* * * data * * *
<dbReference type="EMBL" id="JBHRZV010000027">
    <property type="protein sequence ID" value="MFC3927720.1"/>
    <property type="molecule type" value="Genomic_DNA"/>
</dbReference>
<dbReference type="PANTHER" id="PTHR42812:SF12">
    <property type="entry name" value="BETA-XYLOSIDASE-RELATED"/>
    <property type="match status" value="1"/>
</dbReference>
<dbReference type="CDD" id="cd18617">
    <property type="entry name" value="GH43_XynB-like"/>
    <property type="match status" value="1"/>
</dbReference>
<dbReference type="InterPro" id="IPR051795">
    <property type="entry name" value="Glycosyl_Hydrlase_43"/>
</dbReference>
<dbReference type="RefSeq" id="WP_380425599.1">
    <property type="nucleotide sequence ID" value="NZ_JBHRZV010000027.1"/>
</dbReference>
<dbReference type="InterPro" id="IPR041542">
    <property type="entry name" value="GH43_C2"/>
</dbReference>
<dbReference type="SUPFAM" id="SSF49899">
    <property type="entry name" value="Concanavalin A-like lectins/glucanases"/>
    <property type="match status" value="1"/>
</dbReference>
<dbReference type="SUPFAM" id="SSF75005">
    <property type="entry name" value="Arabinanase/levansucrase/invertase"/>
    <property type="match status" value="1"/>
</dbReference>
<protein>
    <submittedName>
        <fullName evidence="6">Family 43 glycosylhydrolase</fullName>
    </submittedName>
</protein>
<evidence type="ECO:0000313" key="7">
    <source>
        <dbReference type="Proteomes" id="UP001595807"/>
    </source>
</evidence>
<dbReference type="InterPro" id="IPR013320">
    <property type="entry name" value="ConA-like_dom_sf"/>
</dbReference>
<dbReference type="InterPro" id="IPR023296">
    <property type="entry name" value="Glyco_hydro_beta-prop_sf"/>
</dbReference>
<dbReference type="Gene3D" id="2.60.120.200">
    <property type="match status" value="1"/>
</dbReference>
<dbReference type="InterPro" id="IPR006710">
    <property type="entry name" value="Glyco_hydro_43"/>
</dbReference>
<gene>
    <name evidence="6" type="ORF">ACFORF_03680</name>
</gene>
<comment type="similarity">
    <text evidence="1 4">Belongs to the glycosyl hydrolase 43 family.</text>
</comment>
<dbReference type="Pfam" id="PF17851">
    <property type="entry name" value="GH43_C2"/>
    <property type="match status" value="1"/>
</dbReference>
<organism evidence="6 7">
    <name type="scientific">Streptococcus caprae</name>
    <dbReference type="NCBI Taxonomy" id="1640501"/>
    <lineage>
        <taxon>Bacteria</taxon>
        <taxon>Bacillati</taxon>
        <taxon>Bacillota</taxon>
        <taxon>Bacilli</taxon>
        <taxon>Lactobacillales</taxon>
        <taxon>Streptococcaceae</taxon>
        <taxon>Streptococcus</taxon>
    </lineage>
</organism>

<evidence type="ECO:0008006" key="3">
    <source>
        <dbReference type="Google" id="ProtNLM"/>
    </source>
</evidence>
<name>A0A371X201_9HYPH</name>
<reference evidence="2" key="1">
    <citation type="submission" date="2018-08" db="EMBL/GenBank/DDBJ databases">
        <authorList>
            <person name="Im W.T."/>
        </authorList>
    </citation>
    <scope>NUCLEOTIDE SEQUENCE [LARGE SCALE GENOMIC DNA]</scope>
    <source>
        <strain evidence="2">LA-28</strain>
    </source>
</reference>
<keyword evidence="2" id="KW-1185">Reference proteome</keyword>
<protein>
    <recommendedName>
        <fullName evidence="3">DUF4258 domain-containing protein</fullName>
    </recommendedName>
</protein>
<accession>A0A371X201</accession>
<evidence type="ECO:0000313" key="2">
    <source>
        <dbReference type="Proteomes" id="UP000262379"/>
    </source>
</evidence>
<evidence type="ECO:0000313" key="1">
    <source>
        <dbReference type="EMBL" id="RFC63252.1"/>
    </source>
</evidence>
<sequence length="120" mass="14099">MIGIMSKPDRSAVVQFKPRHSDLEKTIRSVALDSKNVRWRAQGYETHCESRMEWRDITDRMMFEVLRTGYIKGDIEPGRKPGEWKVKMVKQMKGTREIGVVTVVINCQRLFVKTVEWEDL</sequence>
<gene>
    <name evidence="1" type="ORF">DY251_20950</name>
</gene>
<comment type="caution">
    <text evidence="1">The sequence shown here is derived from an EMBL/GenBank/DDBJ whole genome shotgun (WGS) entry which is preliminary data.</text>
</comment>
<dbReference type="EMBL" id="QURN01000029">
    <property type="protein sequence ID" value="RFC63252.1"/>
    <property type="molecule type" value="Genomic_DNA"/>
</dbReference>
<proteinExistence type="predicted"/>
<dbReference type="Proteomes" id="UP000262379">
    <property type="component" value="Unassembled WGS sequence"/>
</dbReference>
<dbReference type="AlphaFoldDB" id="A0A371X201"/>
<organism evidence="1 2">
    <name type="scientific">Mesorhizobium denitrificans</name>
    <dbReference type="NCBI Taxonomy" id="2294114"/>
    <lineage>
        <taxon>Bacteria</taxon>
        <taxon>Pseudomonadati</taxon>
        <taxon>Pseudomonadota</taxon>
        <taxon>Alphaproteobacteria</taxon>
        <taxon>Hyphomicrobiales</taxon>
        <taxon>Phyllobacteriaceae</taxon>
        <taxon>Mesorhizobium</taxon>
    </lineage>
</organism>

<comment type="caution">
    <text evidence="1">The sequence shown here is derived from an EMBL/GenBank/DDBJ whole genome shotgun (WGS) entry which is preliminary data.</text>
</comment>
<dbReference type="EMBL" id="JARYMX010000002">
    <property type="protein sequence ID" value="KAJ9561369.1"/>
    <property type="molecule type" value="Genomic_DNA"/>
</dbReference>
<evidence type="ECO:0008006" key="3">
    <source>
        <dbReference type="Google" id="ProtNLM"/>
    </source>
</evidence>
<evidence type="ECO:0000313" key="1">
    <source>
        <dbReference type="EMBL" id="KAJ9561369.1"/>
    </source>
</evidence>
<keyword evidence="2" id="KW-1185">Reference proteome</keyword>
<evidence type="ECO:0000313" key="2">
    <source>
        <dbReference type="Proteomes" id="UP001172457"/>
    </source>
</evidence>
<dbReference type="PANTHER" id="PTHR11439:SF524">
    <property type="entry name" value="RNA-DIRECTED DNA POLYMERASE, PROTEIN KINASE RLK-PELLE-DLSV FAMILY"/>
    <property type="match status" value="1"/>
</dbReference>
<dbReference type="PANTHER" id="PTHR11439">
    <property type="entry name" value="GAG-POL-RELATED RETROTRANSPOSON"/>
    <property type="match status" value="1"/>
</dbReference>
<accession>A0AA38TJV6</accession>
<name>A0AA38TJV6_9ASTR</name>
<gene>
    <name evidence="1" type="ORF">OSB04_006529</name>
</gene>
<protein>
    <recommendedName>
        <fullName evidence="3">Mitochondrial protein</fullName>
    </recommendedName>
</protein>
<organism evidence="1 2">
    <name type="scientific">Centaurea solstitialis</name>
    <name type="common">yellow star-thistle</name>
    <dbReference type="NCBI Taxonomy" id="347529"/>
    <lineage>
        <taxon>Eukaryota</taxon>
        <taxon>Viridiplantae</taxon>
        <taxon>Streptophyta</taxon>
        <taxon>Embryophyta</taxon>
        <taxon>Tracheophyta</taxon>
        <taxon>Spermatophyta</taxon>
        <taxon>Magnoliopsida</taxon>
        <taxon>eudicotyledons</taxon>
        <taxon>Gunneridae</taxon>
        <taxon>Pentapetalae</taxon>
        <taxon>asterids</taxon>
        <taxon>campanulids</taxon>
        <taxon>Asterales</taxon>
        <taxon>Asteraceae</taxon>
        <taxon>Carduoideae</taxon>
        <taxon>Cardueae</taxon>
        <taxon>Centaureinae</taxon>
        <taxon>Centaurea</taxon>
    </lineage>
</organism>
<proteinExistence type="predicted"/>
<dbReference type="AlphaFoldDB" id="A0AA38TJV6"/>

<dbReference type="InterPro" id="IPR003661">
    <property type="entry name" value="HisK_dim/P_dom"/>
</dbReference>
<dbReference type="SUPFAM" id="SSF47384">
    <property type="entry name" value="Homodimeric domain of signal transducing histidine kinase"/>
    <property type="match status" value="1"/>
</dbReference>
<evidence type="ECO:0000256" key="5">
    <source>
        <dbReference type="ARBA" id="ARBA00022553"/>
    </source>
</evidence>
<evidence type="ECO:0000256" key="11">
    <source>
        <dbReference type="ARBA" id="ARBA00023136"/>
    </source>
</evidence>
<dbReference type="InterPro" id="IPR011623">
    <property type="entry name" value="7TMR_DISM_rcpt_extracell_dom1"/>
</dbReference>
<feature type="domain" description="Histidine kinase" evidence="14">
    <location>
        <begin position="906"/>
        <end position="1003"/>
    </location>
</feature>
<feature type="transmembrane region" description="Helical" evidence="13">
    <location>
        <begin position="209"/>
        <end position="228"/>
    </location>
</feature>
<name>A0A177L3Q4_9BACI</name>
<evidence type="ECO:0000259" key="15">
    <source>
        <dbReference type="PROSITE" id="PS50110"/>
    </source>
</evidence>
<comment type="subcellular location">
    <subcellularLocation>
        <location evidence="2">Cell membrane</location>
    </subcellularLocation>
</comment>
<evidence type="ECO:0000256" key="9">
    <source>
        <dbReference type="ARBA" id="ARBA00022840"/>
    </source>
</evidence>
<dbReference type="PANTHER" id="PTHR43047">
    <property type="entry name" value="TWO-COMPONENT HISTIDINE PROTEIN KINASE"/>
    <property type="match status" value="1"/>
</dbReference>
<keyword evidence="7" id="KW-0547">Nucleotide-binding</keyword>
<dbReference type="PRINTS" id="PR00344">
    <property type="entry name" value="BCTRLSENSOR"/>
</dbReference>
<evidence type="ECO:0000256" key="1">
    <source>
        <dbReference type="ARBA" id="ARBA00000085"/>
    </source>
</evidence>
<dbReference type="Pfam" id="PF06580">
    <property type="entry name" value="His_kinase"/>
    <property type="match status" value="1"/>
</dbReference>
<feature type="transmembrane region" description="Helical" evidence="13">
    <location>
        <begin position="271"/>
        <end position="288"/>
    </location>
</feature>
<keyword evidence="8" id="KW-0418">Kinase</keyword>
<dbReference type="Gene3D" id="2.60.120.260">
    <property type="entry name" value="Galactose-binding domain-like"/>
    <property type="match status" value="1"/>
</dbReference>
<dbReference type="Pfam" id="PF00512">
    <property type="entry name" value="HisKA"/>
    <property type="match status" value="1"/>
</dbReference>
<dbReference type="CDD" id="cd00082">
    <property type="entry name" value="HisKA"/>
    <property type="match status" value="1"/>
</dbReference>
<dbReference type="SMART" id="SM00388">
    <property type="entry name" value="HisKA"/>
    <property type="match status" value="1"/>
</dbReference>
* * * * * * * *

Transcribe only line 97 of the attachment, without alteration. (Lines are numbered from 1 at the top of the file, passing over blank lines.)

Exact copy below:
</protein>